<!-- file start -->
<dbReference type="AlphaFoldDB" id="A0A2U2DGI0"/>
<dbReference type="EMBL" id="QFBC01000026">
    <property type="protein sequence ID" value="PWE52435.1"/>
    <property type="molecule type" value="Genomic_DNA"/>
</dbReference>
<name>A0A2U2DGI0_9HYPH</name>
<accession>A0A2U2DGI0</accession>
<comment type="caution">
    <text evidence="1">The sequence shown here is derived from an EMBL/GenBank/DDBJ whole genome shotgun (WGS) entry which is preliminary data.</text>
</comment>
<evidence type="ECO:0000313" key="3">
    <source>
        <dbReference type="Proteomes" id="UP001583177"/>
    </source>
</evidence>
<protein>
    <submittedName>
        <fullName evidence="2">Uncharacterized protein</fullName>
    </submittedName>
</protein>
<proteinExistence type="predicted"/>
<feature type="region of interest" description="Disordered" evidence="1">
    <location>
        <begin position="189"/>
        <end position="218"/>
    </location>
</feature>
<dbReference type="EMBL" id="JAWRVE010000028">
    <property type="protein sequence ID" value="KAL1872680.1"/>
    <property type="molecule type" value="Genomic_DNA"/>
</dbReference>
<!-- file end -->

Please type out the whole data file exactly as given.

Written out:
<dbReference type="AlphaFoldDB" id="A0A2U2DGI0"/>
<dbReference type="EMBL" id="QFBC01000026">
    <property type="protein sequence ID" value="PWE52435.1"/>
    <property type="molecule type" value="Genomic_DNA"/>
</dbReference>
<name>A0A2U2DGI0_9HYPH</name>
<accession>A0A2U2DGI0</accession>
<comment type="caution">
    <text evidence="1">The sequence shown here is derived from an EMBL/GenBank/DDBJ whole genome shotgun (WGS) entry which is preliminary data.</text>
</comment>
<evidence type="ECO:0000313" key="3">
    <source>
        <dbReference type="Proteomes" id="UP001583177"/>
    </source>
</evidence>
<protein>
    <submittedName>
        <fullName evidence="2">Uncharacterized protein</fullName>
    </submittedName>
</protein>
<proteinExistence type="predicted"/>
<feature type="region of interest" description="Disordered" evidence="1">
    <location>
        <begin position="189"/>
        <end position="218"/>
    </location>
</feature>
<dbReference type="EMBL" id="JAWRVE010000028">
    <property type="protein sequence ID" value="KAL1872680.1"/>
    <property type="molecule type" value="Genomic_DNA"/>
</dbReference>